×

Cate Blanchett on Marion Cotillard in ‘Rust and Bone’

SAG Preview: Actors on Actors - Blanchett on Cotillard

A woman loses her legs in freak accident with killer whale after forming a bond with a drifter-bouncer who rescues her dignity from a nightclub brawl.

A cinematic miracle has taken place in “Rust and Bone.” Not only has such a rare and high stakes situation been rendered plausible but electrifying. That this bizarre set of circumstances has resulted in a film of such revelatory emotional depth is surely because the soul-searching buoyancy of Marion Cotillard has collided with the unhinged Matthias Schoenaerts.

To say the performances are hypnotic is an understatement. Fully comprehending their unique powers, Jacques Audiard has created a universe where brutal street fighting and near death by killer whale are almost a relief, such is the tension he builds externally around these workaday supernovas.

To place two of the most talented , attractive and fearless performers working today in such a physical yet unsentimental relationship to the other would be tension enough .

“You want to fuck,” he finally says — the banality of this perfectly pitched and placed come-on line is met buy such a confused and conflicted response by Marion, who is still coming to terms with her life-changing accident.

Her response is symptomatic of how perfectly this actress has pitched her performance in relation to the unfolding nightmare of her characters situation. The ripples of current experience colliding with past yearnings and the fear of an uncertain future, flash in a microsecond of screen time.Marion has created a unique and groundbreaking combination of the erotic, the banal and incendiary. In “Rust and Bone,” she once again reminds us she is a master of unflinching psychological complexity delivered with a featherweight touch. She allows us in only long enough to reflect our deepest fears back on ourselves.

This film surely crowns her as an actress with little regard for the power of her cinematic beauty, except when she can harness it to reveal the hidden depth to her character and her existential melancholy: a yearning that is simultaneously so open and generous, so closed and defended that we weep for her. Perhaps it is this remarkable unguarded quality that allows Marion to reveal such emotional brutality and fragility almost in the same breath. Revealing strength in the face of monumental uncertainty, Marion has created a character of nobility and candour, seamlessly melding herself into a world we could not have known without her. Her performance is as unexpected and as unsentimental and raw as the film itself.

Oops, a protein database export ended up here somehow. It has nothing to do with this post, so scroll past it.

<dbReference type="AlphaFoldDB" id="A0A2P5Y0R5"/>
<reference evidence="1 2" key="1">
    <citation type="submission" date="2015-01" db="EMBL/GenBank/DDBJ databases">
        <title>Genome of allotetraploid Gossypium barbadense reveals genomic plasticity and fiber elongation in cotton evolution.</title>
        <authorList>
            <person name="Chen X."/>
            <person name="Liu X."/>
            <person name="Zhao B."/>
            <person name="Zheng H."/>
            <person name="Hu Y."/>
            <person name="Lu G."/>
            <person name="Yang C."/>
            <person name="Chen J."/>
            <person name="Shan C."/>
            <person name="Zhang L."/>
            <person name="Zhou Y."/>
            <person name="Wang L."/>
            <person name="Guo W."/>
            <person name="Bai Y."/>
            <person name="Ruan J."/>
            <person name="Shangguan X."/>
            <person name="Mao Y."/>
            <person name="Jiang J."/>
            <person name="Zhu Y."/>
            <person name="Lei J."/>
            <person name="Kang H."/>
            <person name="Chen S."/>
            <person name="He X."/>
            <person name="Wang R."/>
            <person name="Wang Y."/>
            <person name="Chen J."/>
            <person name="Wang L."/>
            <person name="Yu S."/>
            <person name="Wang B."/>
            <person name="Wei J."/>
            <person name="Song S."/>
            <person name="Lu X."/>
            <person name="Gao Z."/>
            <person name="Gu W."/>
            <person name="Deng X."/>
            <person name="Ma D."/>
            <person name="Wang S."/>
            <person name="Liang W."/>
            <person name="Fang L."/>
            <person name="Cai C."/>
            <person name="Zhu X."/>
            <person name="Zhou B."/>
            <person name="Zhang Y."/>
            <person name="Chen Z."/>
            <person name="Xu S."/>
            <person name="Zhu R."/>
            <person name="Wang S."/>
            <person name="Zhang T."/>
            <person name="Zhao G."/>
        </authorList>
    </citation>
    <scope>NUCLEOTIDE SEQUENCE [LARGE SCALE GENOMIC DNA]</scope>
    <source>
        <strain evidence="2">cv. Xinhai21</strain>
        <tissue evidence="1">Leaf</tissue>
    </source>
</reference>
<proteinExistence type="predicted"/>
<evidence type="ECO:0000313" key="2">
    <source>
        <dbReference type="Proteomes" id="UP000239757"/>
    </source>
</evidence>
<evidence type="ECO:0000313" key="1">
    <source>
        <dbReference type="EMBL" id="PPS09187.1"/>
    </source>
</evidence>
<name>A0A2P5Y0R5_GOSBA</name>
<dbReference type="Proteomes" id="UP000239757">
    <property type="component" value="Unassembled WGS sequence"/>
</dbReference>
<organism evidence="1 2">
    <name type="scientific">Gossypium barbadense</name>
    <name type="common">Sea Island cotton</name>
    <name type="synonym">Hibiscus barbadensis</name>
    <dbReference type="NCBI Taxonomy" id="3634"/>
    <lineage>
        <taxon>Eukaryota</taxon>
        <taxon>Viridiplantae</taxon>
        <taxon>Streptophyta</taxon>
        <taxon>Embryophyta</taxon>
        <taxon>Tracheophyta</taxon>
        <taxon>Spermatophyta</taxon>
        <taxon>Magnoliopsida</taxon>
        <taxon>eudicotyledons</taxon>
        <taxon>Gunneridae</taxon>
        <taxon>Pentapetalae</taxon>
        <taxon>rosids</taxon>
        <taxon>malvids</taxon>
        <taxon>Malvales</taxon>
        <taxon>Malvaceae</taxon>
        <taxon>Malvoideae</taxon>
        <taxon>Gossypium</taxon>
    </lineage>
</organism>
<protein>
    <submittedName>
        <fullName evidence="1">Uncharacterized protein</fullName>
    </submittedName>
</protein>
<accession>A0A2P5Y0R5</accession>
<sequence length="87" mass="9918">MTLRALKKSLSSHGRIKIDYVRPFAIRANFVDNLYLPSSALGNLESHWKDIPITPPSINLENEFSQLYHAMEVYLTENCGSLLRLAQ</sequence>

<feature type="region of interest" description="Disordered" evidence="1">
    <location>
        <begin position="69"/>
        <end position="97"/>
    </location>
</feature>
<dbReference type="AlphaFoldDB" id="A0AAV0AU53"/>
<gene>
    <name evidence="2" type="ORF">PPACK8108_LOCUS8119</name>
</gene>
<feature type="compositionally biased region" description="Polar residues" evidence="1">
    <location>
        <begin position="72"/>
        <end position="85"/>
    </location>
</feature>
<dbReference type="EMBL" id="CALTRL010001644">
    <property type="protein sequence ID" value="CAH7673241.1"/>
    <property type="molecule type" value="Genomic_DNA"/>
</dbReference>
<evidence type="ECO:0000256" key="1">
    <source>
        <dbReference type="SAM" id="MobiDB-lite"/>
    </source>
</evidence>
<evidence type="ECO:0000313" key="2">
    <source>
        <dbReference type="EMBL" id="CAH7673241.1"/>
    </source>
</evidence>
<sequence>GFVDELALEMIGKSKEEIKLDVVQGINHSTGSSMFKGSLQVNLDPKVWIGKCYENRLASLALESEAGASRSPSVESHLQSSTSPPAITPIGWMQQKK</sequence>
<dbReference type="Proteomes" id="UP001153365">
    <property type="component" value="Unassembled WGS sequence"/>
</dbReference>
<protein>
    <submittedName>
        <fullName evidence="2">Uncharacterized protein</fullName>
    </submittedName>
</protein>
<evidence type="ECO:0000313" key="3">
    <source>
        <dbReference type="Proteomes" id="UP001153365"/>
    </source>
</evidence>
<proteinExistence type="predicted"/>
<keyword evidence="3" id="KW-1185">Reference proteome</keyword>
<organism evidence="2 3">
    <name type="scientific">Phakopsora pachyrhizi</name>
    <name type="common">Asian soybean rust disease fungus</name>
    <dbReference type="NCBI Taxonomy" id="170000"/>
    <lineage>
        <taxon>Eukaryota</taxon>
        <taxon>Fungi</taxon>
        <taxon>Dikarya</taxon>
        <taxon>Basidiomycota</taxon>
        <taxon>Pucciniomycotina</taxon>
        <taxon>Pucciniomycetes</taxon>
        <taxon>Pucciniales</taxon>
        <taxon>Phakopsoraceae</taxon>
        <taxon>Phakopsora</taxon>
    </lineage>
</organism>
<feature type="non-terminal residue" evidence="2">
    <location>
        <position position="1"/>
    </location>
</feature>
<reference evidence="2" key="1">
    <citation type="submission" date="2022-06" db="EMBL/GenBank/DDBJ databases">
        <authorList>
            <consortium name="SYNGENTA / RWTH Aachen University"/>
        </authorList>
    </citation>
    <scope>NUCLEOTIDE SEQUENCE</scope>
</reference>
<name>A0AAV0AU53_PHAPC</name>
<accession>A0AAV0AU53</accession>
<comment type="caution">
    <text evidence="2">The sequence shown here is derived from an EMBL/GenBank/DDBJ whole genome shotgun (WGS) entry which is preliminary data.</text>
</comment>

She is, in a breath, simply astonishing. Yet again.

Return to the SAG Preview

Popular on Variety

More Film

  • Tribeca Film Institute

    Tribeca Film Institute Announces Winners for Aspiring Filmmaker Program

    Tribeca Film Institute announced the winners of their 2019 TFI Pond5 program funding aspiring filmmakers. Eight applicants, narrowed down from a pool of 200, were awarded with up to $7,500 in funding for their filmmaking endeavors. The program, in junction with media company Pond5, began the initiative last year to support indie filmmakers in “systematically-excluded [...]

  • Game Awards OrchestraThe Game Awards, Show,

    Game Awards 2019 to Play on 53 Cinemark Screens Alongside 'Jumanji: The Next Level'

    This year’s Game Awards, recognizing the top video games, creators and esports of 2019, is coming to the silver screen. In a three-way partnership, the Game Awards, Cinemark Theatres and Sony Pictures are teaming on a superticket program pairing the Dec. 12 live simulcast of the 2019 Game Awards in 53 Cinemark locations with a [...]

  • Frozen 2

    Film Review: 'Frozen 2'

    Released in 2013 to a record-scorching $1.29 billion, “Frozen” was such a huge hit for Walt Disney Animation Studios that many of its fans were probably assuming its sequel would play it safe and deliver more of the same: a sparkling 21st-century fairy tale in which a pair of wide-eyed heroines shrug off the need [...]

  • Variety New Leaders in TV

    Lena Waithe's Hillman Grad President Is Among Variety's New Leaders in Film

    Every year, Variety seeks to identify the next generation of leaders in the entertainment business, looking for representatives in the creative community, film, TV, music and digital. This year’s group has a heavy New York focus: We selected executives from forward thinking companies such as Spotify, Group Nine and Endeavor Audio, as well as writers [...]

  • Lilly Burns, Tony Hernandez, John Skidmore,

    Jax Media Soars by Amplifying Unique Voices of Auteur TV

    Jax Media has emerged during the past few years as one of television’s busiest and buzziest production companies. The New York-based company headed by four partners — Tony Hernandez, Lilly Burns, John Skidmore and Brooke Posch — has an enviable track record of scouting new voices and executing stylish shows on a less-than-stratospheric budgets. The [...]

  • Abel-Ferrara-Apichatpong-Weerasethakul-Leos-Carax

    Piano Boards Abel Ferrara’s ‘Siberia,’ Backs ‘La Noche Blanca’ (EXCLUSIVE)

    LOS CABOS  —  Driving ever deeper into the international co-production of some of the world’s highest-profile auteurs, Mexico’s Piano has boarded Abel Ferrera’s “Siberia,” starring Willem Defoe. A Mexico City production-distribution house headed by Sundance winning producer Julio Chavezmontes and director Sebastian Hoffman, Piano will produce the film with its other lead producers, Italy’s Vivo [...]

More From Our Brands

Access exclusive content